Martin Baxter, Gleaner Writer
The names of more than 400 taxpayers accused of delinquency before the courts have been published in accordance with Jamaica's agreement with the International Monetary Fund (IMF).
Collectively, the accused delinquents owe the Tax Administration Jamaica (TAJ) just under J$10 billion and range from individuals, some of whom are high profile, to businesses, some of which are named multiple times in the extensive list.
Among the 460 names that have been brought before the court during the period of March and May of this year by the TAJ are household names such as talk-show host and former Jamaica Labour Party parliamentarian Clive Mullings.
Matter 'being dealt with'
Mullings, who was part of the Montego Bay Revenue Service Centre (RSC) contingent that collectively owed just short of J$4 billion, told The Gleaner the matter was "being dealt with" and that he was unhappy about the process of publishing the names of those owing taxes to the State.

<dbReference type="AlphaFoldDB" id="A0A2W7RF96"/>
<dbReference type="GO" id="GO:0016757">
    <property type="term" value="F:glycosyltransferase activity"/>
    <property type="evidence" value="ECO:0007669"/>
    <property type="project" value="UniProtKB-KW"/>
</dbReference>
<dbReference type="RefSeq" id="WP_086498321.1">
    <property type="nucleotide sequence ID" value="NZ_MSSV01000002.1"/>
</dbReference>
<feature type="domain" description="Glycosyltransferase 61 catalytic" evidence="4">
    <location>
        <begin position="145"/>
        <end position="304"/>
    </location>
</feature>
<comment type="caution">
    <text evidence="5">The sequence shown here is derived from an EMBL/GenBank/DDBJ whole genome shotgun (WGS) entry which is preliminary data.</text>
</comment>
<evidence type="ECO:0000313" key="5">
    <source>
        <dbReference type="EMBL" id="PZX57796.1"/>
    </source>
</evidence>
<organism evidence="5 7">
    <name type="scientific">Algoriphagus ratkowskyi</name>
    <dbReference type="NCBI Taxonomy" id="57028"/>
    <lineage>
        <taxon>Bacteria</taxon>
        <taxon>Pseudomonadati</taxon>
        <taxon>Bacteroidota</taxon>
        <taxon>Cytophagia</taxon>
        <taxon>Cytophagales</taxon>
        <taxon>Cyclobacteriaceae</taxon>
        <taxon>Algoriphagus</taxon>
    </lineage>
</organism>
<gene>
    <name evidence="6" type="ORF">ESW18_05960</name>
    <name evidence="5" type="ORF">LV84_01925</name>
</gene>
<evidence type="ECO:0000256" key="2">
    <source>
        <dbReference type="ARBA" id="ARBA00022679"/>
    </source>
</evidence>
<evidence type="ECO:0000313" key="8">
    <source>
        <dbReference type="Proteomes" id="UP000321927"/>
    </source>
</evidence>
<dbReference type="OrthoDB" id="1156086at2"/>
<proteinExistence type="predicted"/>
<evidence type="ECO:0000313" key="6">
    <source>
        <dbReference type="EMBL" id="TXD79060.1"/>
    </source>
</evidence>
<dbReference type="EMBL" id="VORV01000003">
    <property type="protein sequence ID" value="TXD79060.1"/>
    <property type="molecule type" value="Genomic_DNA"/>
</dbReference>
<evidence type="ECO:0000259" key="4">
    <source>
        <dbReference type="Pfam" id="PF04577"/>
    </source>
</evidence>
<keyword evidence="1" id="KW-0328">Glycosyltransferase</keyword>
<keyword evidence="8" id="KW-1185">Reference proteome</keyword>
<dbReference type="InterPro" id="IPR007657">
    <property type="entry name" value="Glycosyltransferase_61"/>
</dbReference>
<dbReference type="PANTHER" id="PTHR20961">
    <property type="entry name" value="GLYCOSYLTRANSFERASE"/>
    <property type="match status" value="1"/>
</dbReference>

"A lot of these things are assessments and they're often challenged," he said, noting he intended to dispute the case.
Another household name on the list of 'delinquent taxpayers before the court' is chairman of the South East Regional Health Authority, Lyttleton 'Tanny' Shirley, who told The Gleaner of his and his wife's inclusion on the list: "We are disputing tax penalties and it's before the court and we are dealing with it."
Shirley, who operates Mitchell's Auto Supplies Ltd, which also appears on the list, said a second court date had yet to be set.
Eight revenue centres across the island have taken the action on monies owed to them across a range of criteria, including general consumption tax, education tax, income tax, PAYE, company tax and corporate income tax.
Included as one of the stipulations in Jamaica's Memorandum of Economic and Financial Policies & Technical Memorandum of Understanding, part of the IMF agreement, is "the publication, without delay, of delinquent taxpayers and traders upon the initiation of court action (intended in the staff-level understandings to be set as a structural benchmark, and already implemented)".
The TAJ said it was encouraging taxpayers who have difficulty meeting their obligations to make arrangements to avoid court action.